Seduction is an awkward game. Stakes are high, as is the suitor’s vulnerability. But when the object of your desire is a ferocious predator that eats animals that look like you for breakfast, dating becomes a dance with death.


Darwin's bark spider

This is particularly true of Darwin’s bark spider (Caerostris darwini). The female is Goliath to his David; about 14 times his weight. To seduce her, the male must gingerly traverse her enormous web – a succession of tripwires designed to sense the slightest vibration – and copulate, all without triggering her attacking instinct.

The big spider in the middle of a web is, in fact, always female. Males are little more than walking sacs of sperm without the time, or need, for hunting. Their webs and weaponry are puny in comparison – females have the longest fangs and most potent venom. They also live longer and grow larger in order to nourish as many eggs as possible. To do so they’ve become nature’s greatest (and deadliest) engineers.

Males are little more than walking sacs of sperm without the time, or need, for hunting.

What makes Darwin's bark spider special?

Darwin’s bark spider is the world record holder. Her silk is the toughest biological material ever studied – twice as strong as any other spider’s and 10 times tougher than Kevlar. She uses it to spin the biggest webs ever recorded: one orb measured 2.8m2, with anchor lines over 24m long. She casts over streams with the web resting above water where it can trap flying insects as they hatch. One was found to contain 32 mayflies – their short life rendered even shorter by this extraordinary hunter.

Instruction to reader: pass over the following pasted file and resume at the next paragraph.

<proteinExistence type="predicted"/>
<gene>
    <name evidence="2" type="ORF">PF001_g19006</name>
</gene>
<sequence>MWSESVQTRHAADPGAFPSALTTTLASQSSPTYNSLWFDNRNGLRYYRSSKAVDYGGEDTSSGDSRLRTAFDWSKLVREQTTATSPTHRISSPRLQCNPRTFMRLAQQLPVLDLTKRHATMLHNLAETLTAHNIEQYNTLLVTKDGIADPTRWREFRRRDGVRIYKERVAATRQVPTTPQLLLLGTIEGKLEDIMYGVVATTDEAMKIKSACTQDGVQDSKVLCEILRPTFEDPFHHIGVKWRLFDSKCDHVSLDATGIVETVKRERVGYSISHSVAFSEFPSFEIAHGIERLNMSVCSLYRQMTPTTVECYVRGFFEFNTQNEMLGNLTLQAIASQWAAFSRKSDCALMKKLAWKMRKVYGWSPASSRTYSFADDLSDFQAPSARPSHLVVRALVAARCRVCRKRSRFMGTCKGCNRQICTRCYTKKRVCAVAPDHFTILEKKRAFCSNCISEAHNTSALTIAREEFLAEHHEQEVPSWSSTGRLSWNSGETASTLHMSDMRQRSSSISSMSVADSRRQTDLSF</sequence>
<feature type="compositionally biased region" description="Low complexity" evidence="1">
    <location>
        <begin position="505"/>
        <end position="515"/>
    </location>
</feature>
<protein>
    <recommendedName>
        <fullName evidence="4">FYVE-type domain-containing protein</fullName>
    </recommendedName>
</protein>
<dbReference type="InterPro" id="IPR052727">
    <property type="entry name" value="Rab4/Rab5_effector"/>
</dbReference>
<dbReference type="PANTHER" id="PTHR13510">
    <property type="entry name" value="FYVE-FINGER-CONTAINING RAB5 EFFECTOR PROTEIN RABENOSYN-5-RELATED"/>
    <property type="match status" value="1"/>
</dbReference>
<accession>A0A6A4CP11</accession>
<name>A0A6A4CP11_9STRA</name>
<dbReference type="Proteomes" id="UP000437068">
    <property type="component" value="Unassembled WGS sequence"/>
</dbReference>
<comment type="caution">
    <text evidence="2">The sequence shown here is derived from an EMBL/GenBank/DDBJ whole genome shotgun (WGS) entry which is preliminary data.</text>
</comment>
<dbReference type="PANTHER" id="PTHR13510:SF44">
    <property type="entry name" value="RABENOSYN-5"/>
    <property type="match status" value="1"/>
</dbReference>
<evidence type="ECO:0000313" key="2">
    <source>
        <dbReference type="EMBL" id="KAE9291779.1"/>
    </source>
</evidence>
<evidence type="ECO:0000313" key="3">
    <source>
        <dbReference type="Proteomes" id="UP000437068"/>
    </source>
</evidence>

Does the female Darwin's bark spider really eat her sexual suitors?

She’s not averse to catching and eating her sexual suitors before, during or after sex. Studies have shown that cannibalism provides the female with superior sustenance, as the nutrients derived from the male are effectively tailor-made for making baby spiders. Sexual cannibalism is thus the ultimate act of paternal care, as long as the munched male is actually the father

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A Darwin's bark spider in Masoala National Park in Madagascar. © Artush/Getty

Darwin’s bark spider females are promiscuous, so the male must not only stay alive long enough to inseminate, he must also prevent her from mating with others. To achieve this end, evolution has equipped him with some kinky solutions: bondage and genital mutilation.

First, he times his approach when the female is feeling vulnerable – just after she’s moulted and her exoskeleton is still soft. He then binds her legs with his silk so she can’t grab him. Next he drools on her genital slits. This enigmatic behaviour, not found in other spiders, may be an attempt to seduce her by signalling mate quality, or to digest any previous suitor’s sperm. After insemination, he ensures no other spider’s follow suit by chewing off his own genitals and using them to plug the female. An emasculating finale that secures his legacy, if not his life.


Main image: An illustration of a Darwin's bark spider. © Holly Exley


Author, broadcaster, Nat Geo Explorer and zoologist